A pressure gauge is great to monitor what your normal running pressure is at when the system is operating well. What pressure the gauge reads is a combination of the backpressure it takes to push air to the bottom of your pond and through your diffuser, along with the friction loss from the air line. In general, you will have about 0.43 PSI of pressure, per each foot of water depth. This, plus 0.5 – 2 PSI of line loss from the airline friction and diffuser backpressure will give you your total system pressure. For example, estimate on a 20’ deep pond you would have 0.43 x 20’ = 8.6PSI, plus maybe another 1PSI of line loss for a total pressure of 9.6 PSI. If your pressure gauge is running anywhere close to that, all is probably good. If it's really low, and your air diffuser plume looks smaller in the pond, you could need a rebuild or your air filter may be plugged. If the pressure is much above where it should be, you may have a freeze-up issue, a pinched line or your valves on the manifold may be pinched back to much.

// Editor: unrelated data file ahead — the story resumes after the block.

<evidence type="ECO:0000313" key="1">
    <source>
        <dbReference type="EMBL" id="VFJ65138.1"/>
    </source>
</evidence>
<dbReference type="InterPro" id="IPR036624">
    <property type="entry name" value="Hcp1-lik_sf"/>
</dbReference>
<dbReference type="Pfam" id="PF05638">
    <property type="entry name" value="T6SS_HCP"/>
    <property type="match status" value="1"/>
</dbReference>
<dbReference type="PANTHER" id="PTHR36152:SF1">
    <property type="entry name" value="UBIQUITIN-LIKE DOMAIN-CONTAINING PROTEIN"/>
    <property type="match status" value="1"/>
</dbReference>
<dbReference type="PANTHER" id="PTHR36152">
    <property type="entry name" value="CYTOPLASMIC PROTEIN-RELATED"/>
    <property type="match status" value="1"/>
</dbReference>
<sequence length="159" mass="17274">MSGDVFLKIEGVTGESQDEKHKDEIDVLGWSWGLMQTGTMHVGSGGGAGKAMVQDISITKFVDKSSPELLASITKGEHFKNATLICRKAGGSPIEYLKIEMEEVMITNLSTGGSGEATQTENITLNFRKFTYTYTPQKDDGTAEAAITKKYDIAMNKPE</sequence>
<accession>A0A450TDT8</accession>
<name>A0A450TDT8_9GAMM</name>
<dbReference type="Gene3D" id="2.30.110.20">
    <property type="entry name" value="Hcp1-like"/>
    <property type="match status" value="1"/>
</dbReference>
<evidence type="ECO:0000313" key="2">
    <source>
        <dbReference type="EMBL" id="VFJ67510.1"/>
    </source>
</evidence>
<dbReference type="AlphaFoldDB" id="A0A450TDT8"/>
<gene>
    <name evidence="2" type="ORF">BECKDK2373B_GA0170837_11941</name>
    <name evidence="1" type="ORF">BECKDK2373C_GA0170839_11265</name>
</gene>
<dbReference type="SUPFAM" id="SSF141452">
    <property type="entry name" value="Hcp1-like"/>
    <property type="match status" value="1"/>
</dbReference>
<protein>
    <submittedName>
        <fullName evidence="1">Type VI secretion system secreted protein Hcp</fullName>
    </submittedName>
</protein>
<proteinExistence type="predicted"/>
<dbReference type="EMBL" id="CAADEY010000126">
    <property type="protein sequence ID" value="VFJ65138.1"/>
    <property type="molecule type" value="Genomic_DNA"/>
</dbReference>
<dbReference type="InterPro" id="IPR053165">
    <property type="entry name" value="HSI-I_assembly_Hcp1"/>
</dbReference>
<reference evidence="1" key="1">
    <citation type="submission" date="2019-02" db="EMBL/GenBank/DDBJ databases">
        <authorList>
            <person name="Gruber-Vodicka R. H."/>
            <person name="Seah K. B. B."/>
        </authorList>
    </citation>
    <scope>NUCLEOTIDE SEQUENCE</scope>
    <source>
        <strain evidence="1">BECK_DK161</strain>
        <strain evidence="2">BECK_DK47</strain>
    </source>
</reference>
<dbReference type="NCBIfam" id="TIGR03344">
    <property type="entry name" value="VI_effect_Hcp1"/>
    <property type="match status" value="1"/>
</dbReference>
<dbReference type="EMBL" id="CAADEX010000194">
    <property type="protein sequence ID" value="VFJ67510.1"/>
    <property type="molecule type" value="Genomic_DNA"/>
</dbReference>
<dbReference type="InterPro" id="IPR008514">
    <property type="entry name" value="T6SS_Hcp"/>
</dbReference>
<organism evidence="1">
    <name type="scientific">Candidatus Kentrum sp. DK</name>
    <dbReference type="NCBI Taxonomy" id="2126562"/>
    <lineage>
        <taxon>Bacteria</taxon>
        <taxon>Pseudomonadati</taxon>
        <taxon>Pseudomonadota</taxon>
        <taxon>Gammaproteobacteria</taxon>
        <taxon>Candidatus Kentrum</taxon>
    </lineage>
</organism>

HELPFUL HINT: If you have more than one airline and diffuser running to your pond on your aeration system, you most likely have some sort of air control valves in. You should ALWAYS have at least one of the valves 100% OPEN. In general, this would be the deepest diffuser and/or the longest airline. Shorter/shallower diffusers will be the ones to pinch back slightly to force air through to the deeper ones.
Recommended Rebuild Intervals
These are estimates, rebuild intervals can vary considerably depending on the operating environment.
Generally a compressor aerating a very deep pond (35’) will require a shorter rebuild interval than the same compressor aerating a shallow pond (12’). The pond with more depth requires the compressor to work harder, operating at a higher pressure and elevated temperature to push air into deeper water. Other factors can shorten rebuild cycles would be a dusty or dirty environment, inadequate air filter maintenance, and improper cooling. Being proactive and having your compressor rebuilt on a regular schedule is the best bet to limit the risk of failure and fish kills, and to ensure you get the most life from your equipment.
Compressor Brand Rebuild Interval
Vertex Brookwood Piston Compressors: every 24-36 months
Matala Piston Compressors: Maintenance kit every every 12-24 months
Kasco Teich-Aire Piston Compressors: every 12-24 months